Is LinkedIn Dead? Are You Still Using That Social Media Platform?
What are you using it for and what are you getting out of it?
As the cliche goes, how we think determines what we do.
It applies symmetrically to social media.
Is LinkedIn dead? Are you no longer achieving the phenomenal reach you used to? Thinking of abandoning LinkedIn for the next up-and-coming platform?
Before you make a decision, let me share my opinion on LinkedIn.
Or maybe, I should reframe what I just said.
Let me share the deals I got from LinkedIn
Fractional Executive Side-Hustle 1 — Fractional CEO for a Social Media Startup
~Source: One LinkedIn contact who is big on Thought Leadership.
Cristina, a 2-year long LinkedIn connection, sent me a direct message for catchup. That was 2020. We have not spoken for months. The last time we cooperated was on an Applied Psychology paper she was rushing for journal publication.
We went onto Zoom, and within 5 minutes, she opened a conversation topic I did not expect. One of her students set up a social media agency in Bucharest upon graduation and is searching for a Chief Executive to run the daily operations.
Cristina mentioned that he wanted to focus his attention on the second venture. I listened, and I asked why she thought of me. Cristina’s response was straightforward.
“I can sense your professional real talk via LinkedIn content. Your comments on my work have been practical and you have a social media footprint that the members of the agency can learn from.”
Long story short, I agreed to meet her student the next day. We sealed the Fractional Chief Executive deal within a week.
Income of this side-hustle: $7,500 for every 2 months, plus a 15% equity stake of the startup.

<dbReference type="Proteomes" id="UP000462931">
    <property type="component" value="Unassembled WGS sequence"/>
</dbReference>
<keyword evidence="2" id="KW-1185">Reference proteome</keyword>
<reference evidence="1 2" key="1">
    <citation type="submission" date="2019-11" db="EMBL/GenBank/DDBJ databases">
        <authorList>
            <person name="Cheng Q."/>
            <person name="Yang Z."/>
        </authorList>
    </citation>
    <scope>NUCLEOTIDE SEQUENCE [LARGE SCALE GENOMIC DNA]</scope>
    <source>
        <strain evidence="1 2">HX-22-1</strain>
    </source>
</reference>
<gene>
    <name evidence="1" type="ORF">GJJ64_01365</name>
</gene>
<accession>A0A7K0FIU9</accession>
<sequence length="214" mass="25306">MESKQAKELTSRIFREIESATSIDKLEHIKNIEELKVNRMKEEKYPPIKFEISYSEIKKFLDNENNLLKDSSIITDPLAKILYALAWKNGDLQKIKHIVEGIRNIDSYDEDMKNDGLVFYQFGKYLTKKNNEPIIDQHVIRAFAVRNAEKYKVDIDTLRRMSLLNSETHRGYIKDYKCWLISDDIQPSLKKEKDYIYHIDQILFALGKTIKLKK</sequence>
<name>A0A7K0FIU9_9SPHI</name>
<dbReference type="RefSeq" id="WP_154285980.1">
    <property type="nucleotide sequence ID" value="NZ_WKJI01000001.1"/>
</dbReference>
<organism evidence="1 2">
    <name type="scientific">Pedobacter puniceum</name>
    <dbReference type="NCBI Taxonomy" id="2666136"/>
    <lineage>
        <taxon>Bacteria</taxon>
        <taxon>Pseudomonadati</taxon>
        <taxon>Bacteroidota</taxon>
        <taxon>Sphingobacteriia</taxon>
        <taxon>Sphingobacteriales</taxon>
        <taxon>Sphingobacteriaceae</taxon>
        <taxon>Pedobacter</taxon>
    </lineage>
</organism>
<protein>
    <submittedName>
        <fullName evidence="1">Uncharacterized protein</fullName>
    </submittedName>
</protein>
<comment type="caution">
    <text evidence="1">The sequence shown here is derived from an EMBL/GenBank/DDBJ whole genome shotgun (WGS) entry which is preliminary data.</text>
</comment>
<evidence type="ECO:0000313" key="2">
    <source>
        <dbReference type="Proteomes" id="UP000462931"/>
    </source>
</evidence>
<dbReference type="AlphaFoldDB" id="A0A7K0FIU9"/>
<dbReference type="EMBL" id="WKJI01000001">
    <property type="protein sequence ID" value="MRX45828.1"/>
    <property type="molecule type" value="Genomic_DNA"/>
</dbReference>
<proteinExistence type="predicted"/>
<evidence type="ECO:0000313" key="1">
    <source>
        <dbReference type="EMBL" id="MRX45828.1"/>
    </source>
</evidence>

Commitment: 2 days a week on a flexible arrangement based on business needs.
Duration of this side-hustle: Lasted for 6 months. I left because of conflicting commitments.
Fractional Executive Side-Hustle 2 — Fractional Pitching Officer for an A.I.-Powered E-Commerce Startup
~Source: A 2nd degree LinkedIn connection who read my content on executive presentation and reached out via email.
To a startup on an investor roadshow for funding, pitching is everything.
When the pitch is unclear, or when the pitch deck is unnecessarily cluttered with excessive information that runs from slide 1 to 150, chances of securing investor funding evaporate into the thin air.
“The ability to simplify means to eliminate the unnecessary so that the necessary may speak.”
Caroline found me via LinkedIn. She perused my profile and located my email address. She dropped me a long email for the help she needed, the timeline for the pitch, and the pitch deck to be completed before she embarks on the investor roadshow.
I read her email around 11 in the evening on Christmas 2021. She sounded sincere and desperate. Caroline indicated her willingness to subscribe to a retainer service if the first investor roadshow went well.
We spoke the next day, exchanged non-disclosure agreements (NDAs), and went on immediate collaboration mode. Caroline and I hopped onto Zoom for 2 hours a day, refining the pitch deck until the flow of information became concise.
When that was done, we immediately turned to pitch rehearsal. In short, I gave Caroline hell. I wanted her to be pitch-perfect.
Caroline would go on her investor roadshow by mid-January and come back with 2 cornerstone investors backing her A.I.-powered e-commerce platform with combined funding of $300,000.
She was pleased. I am satisfied.
Caroline invited me to be on the startup’s executive team as the Fractional Pitching Officer. I agreed.
Income of this side-hustle: $4,000 for every 3 months plus a 7% equity stake of the startup.
Commitment: 2 evenings a week. Flexible arrangement based on mutual availability.
Duration of this side-hustle: Ongoing.
Do you still think LinkedIn is dead?
Our YouTube Channel – Knowledge Topics
On our Youtube Channel, we produce content to uncover topics that permeate all walks of life. Our community can understand what it means to be in the trenches of our interest.
Here are some topics of interest we recorded with high viewership:
Why we buy what we buy.
Mindset and Career.
Marketing on a Dime.
Our goal is to share our research with our community from a practitioner's standpoint.
There is still value in social media, even though it is no longer in the limelight.
We have to take time to sift through the fog and locate the beef.
It will be worth it.
The job of Bottomsup Perspective is to research, discuss, and share our findings so our community can grow with us.
This topic is one example of sharing our practitionership.
Do you believe in what we do?
If you do, push this big purple button.